To recognize Alyssa Milano and her support for breastfeeding in public, fellow moms have come together to honor the actress in a pretty fitting way.
Normalize Breastfeeding, a campaign dedicated to breastfeeding awareness, has arranged a virtual "nurse-in" on Jan. 15 as a token of appreciation for Milano and her role as breastfeeding advocate. The Facebook event page encourages moms to share a #brelfie (breastfeeding selfie) and help normalize breastfeeding.
Milano's recent appearance on "The Wendy Williams Show" inspired the event. While talking about breastfeeding in public, host Wendy Williams said, "I don't need to see that." Later, the host referred to breasts as "sexual things" and "fun bags." Milano responded with an important point about the sexualization of women's breasts.
"Yeah, but they weren't -- biologically they're not made for sexual things," Milano said. "That's what we've done to them."
Williams' commentary motivated a mother to write an open letter accompanied by a breastfeeding photo, which Normalize Breastfeeding shared on Facebook.
"I know you would never bring a fellow woman and mother, who represents everything beautiful and miraculous about being a woman and mother, on to your show to attempt to drag her down on national television," Tamara Perry wrote. "Breasts are not 'fun bags.' They are meant to nourish a baby, protect a baby, give life to a baby."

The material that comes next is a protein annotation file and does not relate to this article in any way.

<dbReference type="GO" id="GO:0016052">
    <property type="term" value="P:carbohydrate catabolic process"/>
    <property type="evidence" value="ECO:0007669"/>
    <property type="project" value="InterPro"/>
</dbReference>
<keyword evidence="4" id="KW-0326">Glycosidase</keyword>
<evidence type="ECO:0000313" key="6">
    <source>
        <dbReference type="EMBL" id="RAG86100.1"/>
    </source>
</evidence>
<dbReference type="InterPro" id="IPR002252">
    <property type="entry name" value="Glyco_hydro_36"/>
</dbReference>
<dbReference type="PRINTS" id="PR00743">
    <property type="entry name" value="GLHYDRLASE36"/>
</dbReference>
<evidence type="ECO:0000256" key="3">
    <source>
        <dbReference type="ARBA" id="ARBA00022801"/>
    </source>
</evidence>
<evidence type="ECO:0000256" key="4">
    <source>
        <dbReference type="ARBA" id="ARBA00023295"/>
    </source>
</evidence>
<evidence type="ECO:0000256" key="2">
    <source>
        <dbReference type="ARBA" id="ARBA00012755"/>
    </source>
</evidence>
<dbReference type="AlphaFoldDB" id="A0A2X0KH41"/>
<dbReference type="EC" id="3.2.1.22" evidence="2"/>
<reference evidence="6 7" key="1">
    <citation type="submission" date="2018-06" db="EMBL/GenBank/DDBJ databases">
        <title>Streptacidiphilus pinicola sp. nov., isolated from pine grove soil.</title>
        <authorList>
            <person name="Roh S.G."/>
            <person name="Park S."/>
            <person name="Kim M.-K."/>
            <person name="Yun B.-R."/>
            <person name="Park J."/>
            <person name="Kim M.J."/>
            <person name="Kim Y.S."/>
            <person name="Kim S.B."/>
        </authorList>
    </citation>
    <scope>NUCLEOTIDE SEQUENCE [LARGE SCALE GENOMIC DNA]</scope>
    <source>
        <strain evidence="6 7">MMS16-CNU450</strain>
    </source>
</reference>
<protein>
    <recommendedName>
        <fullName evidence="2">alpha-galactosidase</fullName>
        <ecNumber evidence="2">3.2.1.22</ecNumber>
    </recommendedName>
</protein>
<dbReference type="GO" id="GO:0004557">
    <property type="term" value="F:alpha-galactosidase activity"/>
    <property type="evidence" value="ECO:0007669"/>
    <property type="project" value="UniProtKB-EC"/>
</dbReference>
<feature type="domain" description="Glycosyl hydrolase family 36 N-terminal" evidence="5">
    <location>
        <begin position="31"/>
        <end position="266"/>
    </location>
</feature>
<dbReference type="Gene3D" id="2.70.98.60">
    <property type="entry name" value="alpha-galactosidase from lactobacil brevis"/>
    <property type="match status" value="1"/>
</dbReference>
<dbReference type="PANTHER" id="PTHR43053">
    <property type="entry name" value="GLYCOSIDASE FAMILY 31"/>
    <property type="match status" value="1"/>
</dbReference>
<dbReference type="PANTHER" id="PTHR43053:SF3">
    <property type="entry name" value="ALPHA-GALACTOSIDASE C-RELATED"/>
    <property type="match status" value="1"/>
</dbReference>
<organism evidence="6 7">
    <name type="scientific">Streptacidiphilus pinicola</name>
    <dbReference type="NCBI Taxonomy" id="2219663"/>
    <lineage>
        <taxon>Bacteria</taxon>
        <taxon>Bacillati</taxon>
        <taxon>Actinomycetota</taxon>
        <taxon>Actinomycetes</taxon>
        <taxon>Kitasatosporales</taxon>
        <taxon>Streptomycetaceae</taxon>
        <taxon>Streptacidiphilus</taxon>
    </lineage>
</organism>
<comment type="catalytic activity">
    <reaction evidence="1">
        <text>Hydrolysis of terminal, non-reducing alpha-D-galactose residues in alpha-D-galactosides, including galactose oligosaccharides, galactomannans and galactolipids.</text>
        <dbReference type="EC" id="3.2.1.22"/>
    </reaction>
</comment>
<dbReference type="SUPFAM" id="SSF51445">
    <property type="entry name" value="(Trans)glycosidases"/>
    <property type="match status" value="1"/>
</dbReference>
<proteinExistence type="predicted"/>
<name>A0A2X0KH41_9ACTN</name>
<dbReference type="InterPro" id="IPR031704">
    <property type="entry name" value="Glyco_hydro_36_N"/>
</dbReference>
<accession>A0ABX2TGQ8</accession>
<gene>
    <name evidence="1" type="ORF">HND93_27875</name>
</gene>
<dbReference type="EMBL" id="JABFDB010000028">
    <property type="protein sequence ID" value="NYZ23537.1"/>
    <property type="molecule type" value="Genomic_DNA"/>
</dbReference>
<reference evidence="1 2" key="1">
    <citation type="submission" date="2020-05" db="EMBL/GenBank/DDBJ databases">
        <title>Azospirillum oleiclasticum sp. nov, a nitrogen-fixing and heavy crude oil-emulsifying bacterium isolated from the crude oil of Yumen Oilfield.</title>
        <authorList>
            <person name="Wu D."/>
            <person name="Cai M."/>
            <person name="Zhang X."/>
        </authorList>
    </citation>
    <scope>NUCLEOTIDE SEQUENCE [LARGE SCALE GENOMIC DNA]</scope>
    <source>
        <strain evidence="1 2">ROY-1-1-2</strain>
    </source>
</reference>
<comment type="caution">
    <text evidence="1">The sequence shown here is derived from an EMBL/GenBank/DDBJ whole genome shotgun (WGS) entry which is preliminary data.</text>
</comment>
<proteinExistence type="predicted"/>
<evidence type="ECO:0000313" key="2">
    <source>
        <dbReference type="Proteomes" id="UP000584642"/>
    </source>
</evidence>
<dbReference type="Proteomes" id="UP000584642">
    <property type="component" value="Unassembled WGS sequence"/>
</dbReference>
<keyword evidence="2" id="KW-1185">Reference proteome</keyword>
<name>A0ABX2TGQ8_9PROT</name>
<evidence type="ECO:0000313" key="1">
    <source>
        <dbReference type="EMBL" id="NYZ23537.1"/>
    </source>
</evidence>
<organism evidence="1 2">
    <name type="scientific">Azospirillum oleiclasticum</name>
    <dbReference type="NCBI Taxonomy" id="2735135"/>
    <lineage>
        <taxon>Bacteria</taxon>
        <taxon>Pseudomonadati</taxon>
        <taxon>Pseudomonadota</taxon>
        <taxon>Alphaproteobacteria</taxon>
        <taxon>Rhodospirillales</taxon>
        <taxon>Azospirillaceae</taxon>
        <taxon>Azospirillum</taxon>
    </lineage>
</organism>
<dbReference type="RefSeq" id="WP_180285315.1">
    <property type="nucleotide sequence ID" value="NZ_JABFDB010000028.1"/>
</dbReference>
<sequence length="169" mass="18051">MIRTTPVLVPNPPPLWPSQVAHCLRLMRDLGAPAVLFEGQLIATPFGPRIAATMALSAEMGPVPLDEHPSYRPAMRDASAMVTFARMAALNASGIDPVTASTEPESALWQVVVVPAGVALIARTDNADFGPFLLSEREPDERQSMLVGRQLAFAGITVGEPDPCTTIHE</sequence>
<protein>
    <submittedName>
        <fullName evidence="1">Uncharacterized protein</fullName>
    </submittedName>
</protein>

Perry also requested that Williams host a nurse-in on live television to "show the world how beautiful and wonderfully made a woman's body really is." In the meantime, Perry will co-host the nurse-in organized in honor of Milano.
So far, more than 2,000 Facebook users have said they are going to participate in the nurse-in. In a post on the event page from Jan. 10, Normalize Breastfeeding founder Vanessa Simmons wrote about the importance of speaking out against the stigma surrounding breastfeeding.
"Once no one bats an eye, complains, feels offended, or gets uncomfortable because of a mother's choice to breastfeed without a cover, then and ONLY THEN will it be NORMAL," she wrote. "Until then, I will press on."
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